Like all other films by the Spanish director Pedro Almodovar, Kika (1993) portrays a motley of interwoven jaunty romantic-sexual affairs: always complicated and messy, usually tragicomic and never between two people. At the heart of the story lies the cosmetologist Kika’s relation with Ramon, whom she literally brings back to life during making the corpse up, preparing the “deceased” for the funeral. Yet she also has an affair with Ramon’s stepfather: Nicholas, a novelist who writes stories about novelists killing their wives. His subject matter makes the death of his ex-wife (Ramon’s mother) a suspicious one, and also his affairs with other women inspire doubts. The incessant mourning of Ramon has the side-effect of his fascination with Kika, who tries to find a way out of her entanglement with the two men. Things get worse (and more farcical) after she is raped and that very event is televised, owing to the video recording by an unidentified peeper.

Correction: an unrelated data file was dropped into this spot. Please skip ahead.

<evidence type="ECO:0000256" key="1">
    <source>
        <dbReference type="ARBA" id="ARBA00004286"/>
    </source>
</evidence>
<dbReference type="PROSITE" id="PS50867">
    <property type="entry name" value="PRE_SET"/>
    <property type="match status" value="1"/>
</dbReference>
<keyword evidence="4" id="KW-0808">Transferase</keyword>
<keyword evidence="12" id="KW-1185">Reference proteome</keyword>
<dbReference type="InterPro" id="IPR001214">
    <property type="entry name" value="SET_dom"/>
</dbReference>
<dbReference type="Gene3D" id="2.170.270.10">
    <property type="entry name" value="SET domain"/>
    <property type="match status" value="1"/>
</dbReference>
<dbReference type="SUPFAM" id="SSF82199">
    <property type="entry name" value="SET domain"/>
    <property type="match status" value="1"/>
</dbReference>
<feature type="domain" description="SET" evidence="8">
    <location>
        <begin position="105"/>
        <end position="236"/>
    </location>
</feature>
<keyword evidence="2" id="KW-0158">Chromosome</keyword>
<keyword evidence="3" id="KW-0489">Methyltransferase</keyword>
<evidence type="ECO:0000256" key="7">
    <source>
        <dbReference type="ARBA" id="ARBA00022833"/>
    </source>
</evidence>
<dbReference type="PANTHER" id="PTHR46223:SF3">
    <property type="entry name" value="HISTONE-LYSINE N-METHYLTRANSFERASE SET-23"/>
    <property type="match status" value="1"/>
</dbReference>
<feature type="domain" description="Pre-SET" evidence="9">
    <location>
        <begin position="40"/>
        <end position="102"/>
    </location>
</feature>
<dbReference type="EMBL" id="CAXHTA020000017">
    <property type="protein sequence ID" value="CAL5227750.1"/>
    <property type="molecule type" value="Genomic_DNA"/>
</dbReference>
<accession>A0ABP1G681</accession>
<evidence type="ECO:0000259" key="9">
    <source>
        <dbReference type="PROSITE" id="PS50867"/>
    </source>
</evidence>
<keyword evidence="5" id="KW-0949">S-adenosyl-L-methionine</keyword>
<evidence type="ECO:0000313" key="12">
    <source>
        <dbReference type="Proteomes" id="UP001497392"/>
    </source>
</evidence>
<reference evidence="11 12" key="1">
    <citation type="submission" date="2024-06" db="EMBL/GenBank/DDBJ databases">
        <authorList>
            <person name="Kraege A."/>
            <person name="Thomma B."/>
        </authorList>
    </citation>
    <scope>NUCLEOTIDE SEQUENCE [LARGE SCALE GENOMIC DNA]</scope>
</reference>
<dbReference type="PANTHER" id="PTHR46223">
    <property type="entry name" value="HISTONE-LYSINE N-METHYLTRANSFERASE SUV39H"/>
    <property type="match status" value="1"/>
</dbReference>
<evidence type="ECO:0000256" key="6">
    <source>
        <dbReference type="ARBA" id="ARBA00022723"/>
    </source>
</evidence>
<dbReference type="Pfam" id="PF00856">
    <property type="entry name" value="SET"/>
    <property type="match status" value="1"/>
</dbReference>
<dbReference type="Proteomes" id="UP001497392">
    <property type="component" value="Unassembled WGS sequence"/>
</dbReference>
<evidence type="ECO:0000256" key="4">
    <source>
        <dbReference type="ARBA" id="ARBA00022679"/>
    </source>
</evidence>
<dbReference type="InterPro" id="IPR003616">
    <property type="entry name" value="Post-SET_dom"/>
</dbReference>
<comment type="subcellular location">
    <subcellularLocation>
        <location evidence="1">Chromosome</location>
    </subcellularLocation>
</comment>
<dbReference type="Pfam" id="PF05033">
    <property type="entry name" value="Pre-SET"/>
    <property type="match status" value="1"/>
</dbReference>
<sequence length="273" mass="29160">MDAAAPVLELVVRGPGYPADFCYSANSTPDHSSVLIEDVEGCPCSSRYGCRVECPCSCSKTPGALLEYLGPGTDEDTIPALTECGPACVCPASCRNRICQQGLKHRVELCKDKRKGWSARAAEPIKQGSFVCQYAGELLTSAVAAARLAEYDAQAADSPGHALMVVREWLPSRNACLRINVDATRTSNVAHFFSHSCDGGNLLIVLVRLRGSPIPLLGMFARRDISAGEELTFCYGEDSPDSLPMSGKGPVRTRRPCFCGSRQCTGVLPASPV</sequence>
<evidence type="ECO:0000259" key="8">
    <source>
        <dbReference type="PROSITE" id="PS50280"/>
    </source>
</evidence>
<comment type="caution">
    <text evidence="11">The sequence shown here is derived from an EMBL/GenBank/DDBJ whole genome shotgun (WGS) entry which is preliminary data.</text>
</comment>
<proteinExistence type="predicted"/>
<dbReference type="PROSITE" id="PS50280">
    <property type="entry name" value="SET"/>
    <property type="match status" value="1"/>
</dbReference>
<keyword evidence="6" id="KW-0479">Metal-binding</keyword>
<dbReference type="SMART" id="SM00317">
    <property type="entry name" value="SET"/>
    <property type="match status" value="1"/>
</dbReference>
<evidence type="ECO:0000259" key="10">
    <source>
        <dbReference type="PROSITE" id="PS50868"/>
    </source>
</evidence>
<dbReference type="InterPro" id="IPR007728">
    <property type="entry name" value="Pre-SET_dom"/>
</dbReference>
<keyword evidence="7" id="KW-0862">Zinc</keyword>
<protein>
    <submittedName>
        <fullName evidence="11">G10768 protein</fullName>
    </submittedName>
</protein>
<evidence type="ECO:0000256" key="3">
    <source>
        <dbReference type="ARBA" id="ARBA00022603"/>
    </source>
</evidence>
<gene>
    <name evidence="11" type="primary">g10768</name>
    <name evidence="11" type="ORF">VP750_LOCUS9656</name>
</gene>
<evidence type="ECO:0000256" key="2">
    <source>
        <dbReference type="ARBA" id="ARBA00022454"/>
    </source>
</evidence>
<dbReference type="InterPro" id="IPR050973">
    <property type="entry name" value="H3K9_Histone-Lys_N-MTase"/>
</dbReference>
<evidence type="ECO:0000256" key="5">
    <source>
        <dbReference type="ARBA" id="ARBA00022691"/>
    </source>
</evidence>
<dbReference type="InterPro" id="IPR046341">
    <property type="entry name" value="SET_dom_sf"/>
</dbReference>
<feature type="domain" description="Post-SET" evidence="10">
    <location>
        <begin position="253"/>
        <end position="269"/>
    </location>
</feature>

With Kika we will also start watching a series of films on gazing, voyeurism and secret following.